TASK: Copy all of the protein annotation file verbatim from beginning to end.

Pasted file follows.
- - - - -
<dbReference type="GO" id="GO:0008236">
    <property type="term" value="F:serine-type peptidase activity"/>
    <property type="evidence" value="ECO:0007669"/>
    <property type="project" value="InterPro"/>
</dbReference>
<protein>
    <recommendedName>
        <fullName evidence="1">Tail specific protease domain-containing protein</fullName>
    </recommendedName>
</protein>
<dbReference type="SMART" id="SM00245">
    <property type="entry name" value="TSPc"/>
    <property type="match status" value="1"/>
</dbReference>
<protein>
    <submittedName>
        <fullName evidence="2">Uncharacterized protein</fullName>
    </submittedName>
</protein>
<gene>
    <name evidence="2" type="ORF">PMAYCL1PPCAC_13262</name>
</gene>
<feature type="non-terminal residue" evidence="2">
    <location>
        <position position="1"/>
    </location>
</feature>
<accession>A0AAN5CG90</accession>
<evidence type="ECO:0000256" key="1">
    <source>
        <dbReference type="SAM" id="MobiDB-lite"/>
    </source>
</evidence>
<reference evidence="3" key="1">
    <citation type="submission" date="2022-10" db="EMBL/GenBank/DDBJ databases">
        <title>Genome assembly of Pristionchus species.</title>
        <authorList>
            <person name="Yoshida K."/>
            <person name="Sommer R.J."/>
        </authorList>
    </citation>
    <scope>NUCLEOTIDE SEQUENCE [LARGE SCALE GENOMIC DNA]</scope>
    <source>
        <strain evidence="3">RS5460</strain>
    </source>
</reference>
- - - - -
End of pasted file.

<dbReference type="GO" id="GO:0008236">
    <property type="term" value="F:serine-type peptidase activity"/>
    <property type="evidence" value="ECO:0007669"/>
    <property type="project" value="InterPro"/>
</dbReference>
<protein>
    <recommendedName>
        <fullName evidence="1">Tail specific protease domain-containing protein</fullName>
    </recommendedName>
</protein>
<dbReference type="SMART" id="SM00245">
    <property type="entry name" value="TSPc"/>
    <property type="match status" value="1"/>
</dbReference>
<protein>
    <submittedName>
        <fullName evidence="2">Uncharacterized protein</fullName>
    </submittedName>
</protein>
<gene>
    <name evidence="2" type="ORF">PMAYCL1PPCAC_13262</name>
</gene>
<feature type="non-terminal residue" evidence="2">
    <location>
        <position position="1"/>
    </location>
</feature>
<accession>A0AAN5CG90</accession>
<evidence type="ECO:0000256" key="1">
    <source>
        <dbReference type="SAM" id="MobiDB-lite"/>
    </source>
</evidence>
<reference evidence="3" key="1">
    <citation type="submission" date="2022-10" db="EMBL/GenBank/DDBJ databases">
        <title>Genome assembly of Pristionchus species.</title>
        <authorList>
            <person name="Yoshida K."/>
            <person name="Sommer R.J."/>
        </authorList>
    </citation>
    <scope>NUCLEOTIDE SEQUENCE [LARGE SCALE GENOMIC DNA]</scope>
    <source>
        <strain evidence="3">RS5460</strain>
    </source>
</reference>